Yoga makes you taller

This week a student came to class telling me that she had read that yoga would make you taller. She had read a news article about research that showed that 100% of the participants in a study got taller doing yoga. I found that astounding. Could it really be true? 100% of the participants got taller? I went in search of the data. And she was right.

Dr. Jinsup Song conducted the research at a Temple University. He studied 24 women over 65 years old who had not been active before the study. He introduced an Iyengar Yoga routine to the group. They worked on a set of poses that Mr. Iyengar prescribed specifically for this study. Dr. Song describes the practice as a ‘very basic regimen” and contrasts it with more active yoga practices in other studies. The women were observed over the course of 9 weeks. At the end of the 9 weeks all of the women were one cm or more taller than they had been at the beginning of the study Dr. Song believes that postural improvements account for their increased height in the participants.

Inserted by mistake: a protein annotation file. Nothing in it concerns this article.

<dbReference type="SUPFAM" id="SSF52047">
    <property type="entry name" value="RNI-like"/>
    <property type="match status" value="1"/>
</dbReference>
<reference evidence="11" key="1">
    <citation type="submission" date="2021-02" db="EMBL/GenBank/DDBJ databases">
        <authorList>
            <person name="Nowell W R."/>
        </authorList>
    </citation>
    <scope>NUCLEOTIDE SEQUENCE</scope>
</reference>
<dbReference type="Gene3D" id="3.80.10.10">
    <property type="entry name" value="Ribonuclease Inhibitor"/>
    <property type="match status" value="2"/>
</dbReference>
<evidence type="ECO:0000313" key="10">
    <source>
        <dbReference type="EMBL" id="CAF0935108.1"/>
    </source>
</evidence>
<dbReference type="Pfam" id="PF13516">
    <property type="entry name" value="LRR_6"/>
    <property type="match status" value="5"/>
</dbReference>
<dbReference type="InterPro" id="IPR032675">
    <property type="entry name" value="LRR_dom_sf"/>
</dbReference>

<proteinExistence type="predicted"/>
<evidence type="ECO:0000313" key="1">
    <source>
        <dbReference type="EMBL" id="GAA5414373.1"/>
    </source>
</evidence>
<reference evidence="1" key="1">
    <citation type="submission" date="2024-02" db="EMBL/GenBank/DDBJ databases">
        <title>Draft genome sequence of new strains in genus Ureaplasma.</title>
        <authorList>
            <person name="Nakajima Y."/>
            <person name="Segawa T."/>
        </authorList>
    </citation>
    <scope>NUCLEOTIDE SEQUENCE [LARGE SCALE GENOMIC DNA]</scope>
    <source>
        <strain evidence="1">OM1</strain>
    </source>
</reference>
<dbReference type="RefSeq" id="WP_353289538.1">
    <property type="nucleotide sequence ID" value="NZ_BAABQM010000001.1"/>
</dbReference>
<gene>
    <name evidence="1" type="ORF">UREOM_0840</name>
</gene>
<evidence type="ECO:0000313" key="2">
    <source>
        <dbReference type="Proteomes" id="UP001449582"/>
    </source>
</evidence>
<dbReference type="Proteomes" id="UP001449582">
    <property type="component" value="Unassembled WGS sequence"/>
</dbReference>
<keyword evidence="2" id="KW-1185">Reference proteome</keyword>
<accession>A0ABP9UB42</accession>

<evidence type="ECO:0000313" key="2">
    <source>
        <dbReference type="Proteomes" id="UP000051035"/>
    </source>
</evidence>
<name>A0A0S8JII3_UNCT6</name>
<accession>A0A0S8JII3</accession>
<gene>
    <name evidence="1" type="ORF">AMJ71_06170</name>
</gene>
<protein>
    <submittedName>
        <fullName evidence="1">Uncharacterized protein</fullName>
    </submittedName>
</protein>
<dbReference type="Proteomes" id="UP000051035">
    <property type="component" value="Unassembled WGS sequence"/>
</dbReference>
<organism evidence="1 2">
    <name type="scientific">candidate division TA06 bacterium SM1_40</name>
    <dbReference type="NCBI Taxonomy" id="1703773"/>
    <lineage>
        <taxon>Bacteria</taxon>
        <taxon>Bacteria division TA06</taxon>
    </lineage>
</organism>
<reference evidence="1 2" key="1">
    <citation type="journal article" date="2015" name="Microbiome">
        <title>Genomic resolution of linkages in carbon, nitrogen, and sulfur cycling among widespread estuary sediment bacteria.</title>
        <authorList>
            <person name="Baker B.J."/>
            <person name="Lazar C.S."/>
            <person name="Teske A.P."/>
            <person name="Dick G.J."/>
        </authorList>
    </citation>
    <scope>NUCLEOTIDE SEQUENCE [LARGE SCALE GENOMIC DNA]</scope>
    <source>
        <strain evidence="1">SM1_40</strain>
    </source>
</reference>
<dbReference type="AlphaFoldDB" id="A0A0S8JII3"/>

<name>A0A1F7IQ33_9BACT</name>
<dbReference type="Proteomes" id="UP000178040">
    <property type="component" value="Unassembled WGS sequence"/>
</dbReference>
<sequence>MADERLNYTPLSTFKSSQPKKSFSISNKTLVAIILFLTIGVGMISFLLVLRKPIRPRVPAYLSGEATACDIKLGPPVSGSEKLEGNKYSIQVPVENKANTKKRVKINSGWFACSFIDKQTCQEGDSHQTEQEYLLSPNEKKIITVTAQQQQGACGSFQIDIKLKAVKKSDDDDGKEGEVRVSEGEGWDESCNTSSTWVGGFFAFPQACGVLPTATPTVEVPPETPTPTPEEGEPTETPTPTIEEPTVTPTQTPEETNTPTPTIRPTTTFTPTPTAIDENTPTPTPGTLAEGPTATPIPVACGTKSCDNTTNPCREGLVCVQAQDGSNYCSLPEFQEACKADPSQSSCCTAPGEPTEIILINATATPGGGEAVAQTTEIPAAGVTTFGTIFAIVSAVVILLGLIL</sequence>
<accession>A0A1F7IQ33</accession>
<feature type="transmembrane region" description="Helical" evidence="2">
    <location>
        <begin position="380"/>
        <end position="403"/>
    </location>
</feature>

They also showed significant improvements in gait, posture, flexibility, and strength. They carried their weight more effectively on their feet. They had a faster stride with fewer falls and stumbles. This later improvement is considered one of the most valuable outcomes of the study as falling can be a significant cause of loss of independence for seniors. The participants enjoyed the program and were motivated to continue as they had a better outlook on their day-to-day lives, found the classes engaging and missed it when they couldn’t attend.

I mentioned the study to my students this week. And they all shook their heads in agreement. They started telling me their stories of improved health. Here are some reports of the benefits my yoga students have found from their practice:
“Yes, I am taller now.”
“My doctor measured my breathing, and I have more breath volume than I did before I started practicing.”
“I have less pain and I just feel better when I attend.”